The legendary climber and star of “Meru” discusses the discovery of his climbing partner’s body, his recent heart attack and why he feels an urgency to talk politics.

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For mountaineering legend Conrad Anker, 2016 was an “out-of-sorts” year in a “really bizarre life.”

It started with a snub.

The 2015 film “Meru,” which documented Anker’s arduous journey to fulfill his greatest ambition and climb the Shark’s Fin route on Meru Peak in India, did not receive an Academy Award nomination.

Then, in April, the bodies of climbing partner Alex Lowe and friend David Bridges were found. They had been killed in a 1999 avalanche in the Himalayas that also partially buried Anker.

In November, Anker suffered a heart attack at 20,000 feet while attempting to ascend an unclimbed Himalayan peak. He had to rappel down, hike to camp and then get a helicopter airlift to a nearby hospital for surgery.

Even for a man used to a bird’s-eye view of the world, last year’s U.S. election gave Anker a shake.

Before the American Alpine Club’s annual benefit dinner Saturday in Seattle, the 54-year-old Anker discussed 2016, his health and outdoor activism.

On an emotional phone call

“Years come in cycles. ’99 was a really heavy year. It was the year that I discovered the body of George Mallory and then Alex [Lowe] died. It was a very tumultuous year in my life.”

In April, “I got a phone call on my Nepali cellphone, and it was from my friends that were climbing there and they knew that by identification it was the bodies of our friends, David Bridges and Alex Lowe. That was a real tough one to go through. Then, we [Lowe’s widow, whom Anker later married] went back the last two weeks of June and recovered their bodies and cremated them at altitude.”

On what he learned from his heart attack

“I’ve got a year off [from major expeditions] now that I have a stent in my heart — a 3.5 mm by 24 mm piece of wire mesh — it certainly was a clarion call to realize each day is a gift. … The vessel that we enjoy life through is our body.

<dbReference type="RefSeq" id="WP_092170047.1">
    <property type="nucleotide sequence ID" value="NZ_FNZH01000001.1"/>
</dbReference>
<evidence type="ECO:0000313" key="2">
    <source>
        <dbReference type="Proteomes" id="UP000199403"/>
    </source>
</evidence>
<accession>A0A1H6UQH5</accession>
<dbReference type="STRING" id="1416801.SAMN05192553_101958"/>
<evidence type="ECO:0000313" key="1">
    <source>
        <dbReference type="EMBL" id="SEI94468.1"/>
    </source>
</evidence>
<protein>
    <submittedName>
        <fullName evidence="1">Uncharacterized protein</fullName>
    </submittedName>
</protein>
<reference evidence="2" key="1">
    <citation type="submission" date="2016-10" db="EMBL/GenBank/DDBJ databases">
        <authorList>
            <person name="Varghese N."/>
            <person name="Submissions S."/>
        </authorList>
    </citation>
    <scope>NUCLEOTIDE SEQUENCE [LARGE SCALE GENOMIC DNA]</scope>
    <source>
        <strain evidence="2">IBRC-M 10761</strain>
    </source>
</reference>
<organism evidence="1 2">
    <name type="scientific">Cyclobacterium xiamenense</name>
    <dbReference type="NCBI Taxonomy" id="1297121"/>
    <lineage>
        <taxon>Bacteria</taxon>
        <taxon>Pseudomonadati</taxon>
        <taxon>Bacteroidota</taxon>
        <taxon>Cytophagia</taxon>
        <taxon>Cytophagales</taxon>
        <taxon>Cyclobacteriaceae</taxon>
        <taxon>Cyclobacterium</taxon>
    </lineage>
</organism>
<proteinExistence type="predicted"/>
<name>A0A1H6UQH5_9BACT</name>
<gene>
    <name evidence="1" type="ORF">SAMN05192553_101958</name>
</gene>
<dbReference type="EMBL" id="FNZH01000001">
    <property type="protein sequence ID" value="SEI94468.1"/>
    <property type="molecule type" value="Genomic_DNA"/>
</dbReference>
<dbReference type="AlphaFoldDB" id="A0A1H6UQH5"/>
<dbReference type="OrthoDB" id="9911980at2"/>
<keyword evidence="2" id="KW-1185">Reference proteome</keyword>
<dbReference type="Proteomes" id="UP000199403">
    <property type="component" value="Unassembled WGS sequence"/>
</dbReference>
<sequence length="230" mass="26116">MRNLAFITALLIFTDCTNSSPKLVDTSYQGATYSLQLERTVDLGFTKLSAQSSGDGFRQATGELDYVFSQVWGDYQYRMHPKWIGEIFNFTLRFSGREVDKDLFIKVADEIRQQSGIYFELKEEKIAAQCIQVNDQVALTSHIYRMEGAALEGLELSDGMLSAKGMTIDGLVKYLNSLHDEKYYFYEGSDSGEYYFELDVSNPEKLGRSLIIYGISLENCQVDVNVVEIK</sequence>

“For 40 years, I abused my body. Not in a bad sense. I wasn’t a drunk and I didn’t do drugs or anything like that, but I would just go out and suffer — run a marathon and climb a mountain. Doing Everest [Anker has climbed it three times] without supplemental oxygen is not about skill, it’s about pain threshold.”

On his health

“I feel healthy. I look healthy … I don’t need to go climb 7,000-meter granite spires in the Himalayas. I’ve had a good run. I don’t need to prove anything to myself anymore. It was kind of nice to be able to let that go.”

On President Donald Trump

“We have this child of wealth and bravado … not a great person to have representing our country.”

“I am proud of the United States, and what we get in return for our taxes is a phenomenal value. The education system that we have, the opportunity as a beacon for democracy. For someone to come at it from such a disparate point of view and such a sense of entitlement, to me, is not within the climbing ethos, which is, ‘Hey, are you on belay? Yeah, you’re on belay. I’ve got your life in my hands.’

“It’s that level of trust. I put a Facebook post out there about it. It would be great if President Trump had that level of trust.”

On activism

“I participate, I talk to people — I’m not going to run for office. I’m an atheist and I think football is dumb. …

“I do have a voice and I’m going to use it. I’m going to get out there — three things we can look at in climate change: atmospheric CO2, ocean acidification and glacial recession — all of those are bellwether, star indicators of climate change. We can’t ignore that science and toss it out. …

“As Chief Seattle said, you think 200 years down the line, seven generations. What’s it going to be like for those people?”

On the outdoor community

“This has been a galvanizing election for the people in the outdoor community because public lands are a key part of the western United States. … Federally owned lands, the states don’t have the budget or the capacity to manage them. And then if they get sold off, it’s a different thing.

“We’re climbers. We like a challenge. If you get beat down, we’re going to come back stronger.”

On his plans

“I’ve got an El Cap trip [Yosemite National Park’s famous El Capitan wall] this spring or summer. … I’d like to climb a 5.13 [an extremely challenging climb as graded by the Yosemite Decimal System] this summer.”